What a Piece of Work Comes from (Hu)Man
In 1978, when the first baby was born from in-vitro fertilization, the hospital was besieged by bomb threats and paparazzi, and even the Vatican expressed concerns for the future. Forty years later, reproductive technology has been a boon to many people (to a degree, such technology led to the creation of my brilliant handsome children, so I’m for it). We don’t seem to be overrun yet with a clone army of Boba Fetts. Technology, from small pox vaccines to gene-therapy for cancer, has the capacity for immense value to our species.
AI programming is in use that helps detect fraud on your bank account, filter spam out of your email, and show you the fastest route home. ML programming is the way rideshare apps connect you with a driver (not to mention multiple driver options with different prices and car sizes). We’re surrounded by AI and ML programming already, so to decide that we’ll just stop using it is to think we can put the genie back in the bottle. Even if you think you’ll just go “live off the grid,” how will you power your tractor? Can you find un-genetically-modified feed for the un-hormone-filled oxen that will you want to pull your plow?
The optimist argument has its own case to make:
- Not all technology is bad.
- You can’t undo technology just by avoiding it.
- Even if machines learn, and learning mimics creativity, the creativity rests on a previous model; there is no spark.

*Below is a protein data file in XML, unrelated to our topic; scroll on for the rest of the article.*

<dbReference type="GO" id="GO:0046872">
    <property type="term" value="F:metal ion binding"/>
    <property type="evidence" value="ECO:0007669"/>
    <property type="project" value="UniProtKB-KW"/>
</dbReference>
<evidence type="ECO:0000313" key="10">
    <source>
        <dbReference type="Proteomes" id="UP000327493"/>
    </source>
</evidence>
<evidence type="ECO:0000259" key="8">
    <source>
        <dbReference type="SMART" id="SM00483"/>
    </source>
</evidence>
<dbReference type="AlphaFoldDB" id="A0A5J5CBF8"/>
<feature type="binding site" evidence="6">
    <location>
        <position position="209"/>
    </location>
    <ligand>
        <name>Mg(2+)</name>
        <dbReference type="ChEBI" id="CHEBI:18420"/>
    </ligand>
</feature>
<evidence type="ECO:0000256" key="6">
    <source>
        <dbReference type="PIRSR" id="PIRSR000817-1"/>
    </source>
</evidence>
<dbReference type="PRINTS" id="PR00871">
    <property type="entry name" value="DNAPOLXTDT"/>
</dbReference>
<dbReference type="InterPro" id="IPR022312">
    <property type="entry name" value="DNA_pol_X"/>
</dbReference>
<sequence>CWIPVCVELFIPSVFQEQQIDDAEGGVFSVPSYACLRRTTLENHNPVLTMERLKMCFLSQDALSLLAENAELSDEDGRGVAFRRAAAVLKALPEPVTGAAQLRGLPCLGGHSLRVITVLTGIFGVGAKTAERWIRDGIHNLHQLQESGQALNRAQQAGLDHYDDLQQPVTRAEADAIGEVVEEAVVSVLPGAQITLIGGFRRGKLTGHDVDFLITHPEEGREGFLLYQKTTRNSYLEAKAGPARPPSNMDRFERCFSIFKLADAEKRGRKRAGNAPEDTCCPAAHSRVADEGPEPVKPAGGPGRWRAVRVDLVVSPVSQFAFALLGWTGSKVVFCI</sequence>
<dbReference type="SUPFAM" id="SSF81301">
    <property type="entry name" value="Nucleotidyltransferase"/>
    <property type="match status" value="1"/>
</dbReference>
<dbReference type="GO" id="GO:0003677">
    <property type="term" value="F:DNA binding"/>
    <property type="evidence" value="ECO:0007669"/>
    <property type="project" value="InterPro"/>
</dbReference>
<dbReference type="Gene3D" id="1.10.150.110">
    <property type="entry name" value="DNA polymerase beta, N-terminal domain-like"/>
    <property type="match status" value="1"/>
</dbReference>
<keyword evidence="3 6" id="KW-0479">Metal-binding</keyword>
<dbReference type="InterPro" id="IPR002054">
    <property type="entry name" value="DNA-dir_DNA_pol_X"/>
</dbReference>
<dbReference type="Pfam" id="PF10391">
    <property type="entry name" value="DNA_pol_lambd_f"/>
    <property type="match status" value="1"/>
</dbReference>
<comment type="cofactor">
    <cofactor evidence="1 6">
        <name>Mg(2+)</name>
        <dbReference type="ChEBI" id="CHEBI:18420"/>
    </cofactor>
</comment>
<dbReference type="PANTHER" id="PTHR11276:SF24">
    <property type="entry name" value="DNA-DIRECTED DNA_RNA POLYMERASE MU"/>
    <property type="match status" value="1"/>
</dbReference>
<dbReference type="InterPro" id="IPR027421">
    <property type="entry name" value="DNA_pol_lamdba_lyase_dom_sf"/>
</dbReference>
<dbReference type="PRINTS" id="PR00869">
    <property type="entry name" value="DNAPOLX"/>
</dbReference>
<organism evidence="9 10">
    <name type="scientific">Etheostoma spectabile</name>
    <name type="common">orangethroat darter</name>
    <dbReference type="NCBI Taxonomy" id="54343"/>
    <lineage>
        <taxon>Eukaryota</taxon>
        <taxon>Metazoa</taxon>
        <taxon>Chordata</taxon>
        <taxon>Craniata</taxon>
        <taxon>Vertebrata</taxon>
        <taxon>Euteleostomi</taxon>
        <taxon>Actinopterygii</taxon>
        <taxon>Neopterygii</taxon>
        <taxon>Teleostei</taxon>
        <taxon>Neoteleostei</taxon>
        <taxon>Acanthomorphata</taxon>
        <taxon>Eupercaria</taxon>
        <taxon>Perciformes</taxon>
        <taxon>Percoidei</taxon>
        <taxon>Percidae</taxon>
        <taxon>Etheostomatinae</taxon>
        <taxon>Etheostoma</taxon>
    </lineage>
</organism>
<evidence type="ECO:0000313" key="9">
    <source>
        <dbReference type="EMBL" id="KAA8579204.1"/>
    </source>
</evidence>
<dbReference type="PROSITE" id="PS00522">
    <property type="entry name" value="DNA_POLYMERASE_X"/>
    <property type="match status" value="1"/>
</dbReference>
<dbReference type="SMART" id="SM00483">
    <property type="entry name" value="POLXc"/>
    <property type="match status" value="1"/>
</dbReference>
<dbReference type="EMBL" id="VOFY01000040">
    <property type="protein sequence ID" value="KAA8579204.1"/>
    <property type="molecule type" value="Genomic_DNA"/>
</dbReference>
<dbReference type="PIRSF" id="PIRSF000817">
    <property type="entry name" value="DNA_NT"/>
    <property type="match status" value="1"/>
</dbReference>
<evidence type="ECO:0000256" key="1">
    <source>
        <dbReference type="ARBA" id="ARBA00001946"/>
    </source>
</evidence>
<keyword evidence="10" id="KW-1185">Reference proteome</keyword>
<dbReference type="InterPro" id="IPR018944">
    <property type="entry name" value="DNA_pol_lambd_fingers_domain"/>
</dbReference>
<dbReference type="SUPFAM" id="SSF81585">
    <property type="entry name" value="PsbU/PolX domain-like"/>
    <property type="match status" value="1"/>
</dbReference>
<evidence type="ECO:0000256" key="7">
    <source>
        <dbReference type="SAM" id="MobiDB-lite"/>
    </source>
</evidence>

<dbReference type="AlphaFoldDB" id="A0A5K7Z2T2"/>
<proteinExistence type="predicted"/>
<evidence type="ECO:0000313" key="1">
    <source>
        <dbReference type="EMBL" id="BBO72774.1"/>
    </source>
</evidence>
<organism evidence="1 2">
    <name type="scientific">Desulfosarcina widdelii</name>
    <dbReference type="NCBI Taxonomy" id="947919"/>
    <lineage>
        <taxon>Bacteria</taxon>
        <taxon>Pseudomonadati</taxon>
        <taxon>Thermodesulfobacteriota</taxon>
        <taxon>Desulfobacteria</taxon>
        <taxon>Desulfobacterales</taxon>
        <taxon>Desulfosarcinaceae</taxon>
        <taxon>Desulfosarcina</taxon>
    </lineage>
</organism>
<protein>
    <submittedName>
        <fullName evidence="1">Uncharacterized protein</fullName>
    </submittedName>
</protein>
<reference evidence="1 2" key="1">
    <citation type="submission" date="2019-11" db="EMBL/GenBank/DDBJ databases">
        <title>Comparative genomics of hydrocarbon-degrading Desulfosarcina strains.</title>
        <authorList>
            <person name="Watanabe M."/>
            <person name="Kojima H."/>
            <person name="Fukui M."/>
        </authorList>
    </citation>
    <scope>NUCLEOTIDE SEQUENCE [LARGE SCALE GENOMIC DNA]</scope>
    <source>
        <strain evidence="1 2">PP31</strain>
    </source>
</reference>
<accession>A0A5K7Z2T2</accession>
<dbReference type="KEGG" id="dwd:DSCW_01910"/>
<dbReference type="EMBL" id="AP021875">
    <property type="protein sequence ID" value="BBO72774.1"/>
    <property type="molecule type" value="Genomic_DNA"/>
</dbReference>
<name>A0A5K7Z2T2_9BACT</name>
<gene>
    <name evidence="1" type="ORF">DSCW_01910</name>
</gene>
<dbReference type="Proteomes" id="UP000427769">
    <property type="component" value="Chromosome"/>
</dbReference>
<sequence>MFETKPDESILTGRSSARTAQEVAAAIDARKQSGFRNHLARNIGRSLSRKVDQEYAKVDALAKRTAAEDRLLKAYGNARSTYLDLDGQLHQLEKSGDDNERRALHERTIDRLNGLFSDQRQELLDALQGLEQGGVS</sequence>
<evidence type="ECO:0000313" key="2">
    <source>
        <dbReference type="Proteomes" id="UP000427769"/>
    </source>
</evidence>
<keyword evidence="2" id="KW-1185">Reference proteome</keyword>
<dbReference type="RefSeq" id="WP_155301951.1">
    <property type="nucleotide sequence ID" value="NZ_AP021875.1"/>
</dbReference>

- No matter how complex the algorithm, I’m not an algorithm.
One of the current concerns mentioned in pessimist arguments is about how AIs can create art. Not only is there a burgeoning art community that deploys AI by existing artists (example here), but there are also cases of researchers programming AI to create artwork that experts can’t distinguish from human artists. In a thought-provoking analysis on Artificial Intelligence: What’s to Fear? by Ronald Dworkin, he raises the spectre of machine-created art, but his solution is over-simplified. He quotes Leo Tolstoy that art is defined as “a human activity” that conveys feelings; no human, therefore no art. He says what the machines create isn’t art, by definition. That’s cheating. My argument would be simpler. Even if a machine can effectively mimic past art to design newly-pleasing art, it can’t go outside the programming to do something new. In other words, it can’t be an Edward Hopper.
Hopper was a painter in the 1920s, during the rise of abstract expressionism, which followed the impressionist movement. While his style was realistic, he had a unique ability to paint people in quiet moments, which emphasized isolation in a way no one had done before. He wasn’t particularly a “product” of current or recent artists. You would be hard-pressed to feed a computer enough recent paintings for the algorithm to create this new Hopper style. The AI could mimic Mondrian or Monet, but never create a Hopper.
Resistance is Futile. Redirection is Imperative.
Because machines can’t completely replicate human creativity and consciousness, there will always be the capacity for humans to surpass machines. This is where the optimist and the agnostic can join forces to create a solution to ensure that potential harmful effects from an AI singularity don’t occur or are minimized. It’s not as simple as suggesting that we stop using technology.